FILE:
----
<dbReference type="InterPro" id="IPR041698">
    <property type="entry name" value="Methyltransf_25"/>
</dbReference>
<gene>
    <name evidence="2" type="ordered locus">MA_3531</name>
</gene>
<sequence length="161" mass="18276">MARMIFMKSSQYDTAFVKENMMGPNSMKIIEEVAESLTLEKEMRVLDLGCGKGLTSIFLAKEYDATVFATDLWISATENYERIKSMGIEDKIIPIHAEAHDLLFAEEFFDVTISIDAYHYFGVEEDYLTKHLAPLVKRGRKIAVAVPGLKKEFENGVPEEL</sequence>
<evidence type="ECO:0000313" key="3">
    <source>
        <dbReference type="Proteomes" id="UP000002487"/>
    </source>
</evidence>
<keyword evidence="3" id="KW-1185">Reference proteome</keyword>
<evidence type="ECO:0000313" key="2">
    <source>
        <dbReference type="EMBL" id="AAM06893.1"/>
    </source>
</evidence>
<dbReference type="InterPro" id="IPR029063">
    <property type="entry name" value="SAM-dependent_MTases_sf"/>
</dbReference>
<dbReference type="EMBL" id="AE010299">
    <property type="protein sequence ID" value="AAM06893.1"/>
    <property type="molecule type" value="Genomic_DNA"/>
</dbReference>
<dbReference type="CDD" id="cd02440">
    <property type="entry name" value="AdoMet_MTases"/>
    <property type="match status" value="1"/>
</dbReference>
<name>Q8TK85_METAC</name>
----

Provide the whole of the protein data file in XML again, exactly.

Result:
<dbReference type="InterPro" id="IPR041698">
    <property type="entry name" value="Methyltransf_25"/>
</dbReference>
<gene>
    <name evidence="2" type="ordered locus">MA_3531</name>
</gene>
<sequence length="161" mass="18276">MARMIFMKSSQYDTAFVKENMMGPNSMKIIEEVAESLTLEKEMRVLDLGCGKGLTSIFLAKEYDATVFATDLWISATENYERIKSMGIEDKIIPIHAEAHDLLFAEEFFDVTISIDAYHYFGVEEDYLTKHLAPLVKRGRKIAVAVPGLKKEFENGVPEEL</sequence>
<evidence type="ECO:0000313" key="3">
    <source>
        <dbReference type="Proteomes" id="UP000002487"/>
    </source>
</evidence>
<keyword evidence="3" id="KW-1185">Reference proteome</keyword>
<evidence type="ECO:0000313" key="2">
    <source>
        <dbReference type="EMBL" id="AAM06893.1"/>
    </source>
</evidence>
<dbReference type="InterPro" id="IPR029063">
    <property type="entry name" value="SAM-dependent_MTases_sf"/>
</dbReference>
<dbReference type="EMBL" id="AE010299">
    <property type="protein sequence ID" value="AAM06893.1"/>
    <property type="molecule type" value="Genomic_DNA"/>
</dbReference>
<dbReference type="CDD" id="cd02440">
    <property type="entry name" value="AdoMet_MTases"/>
    <property type="match status" value="1"/>
</dbReference>
<name>Q8TK85_METAC</name>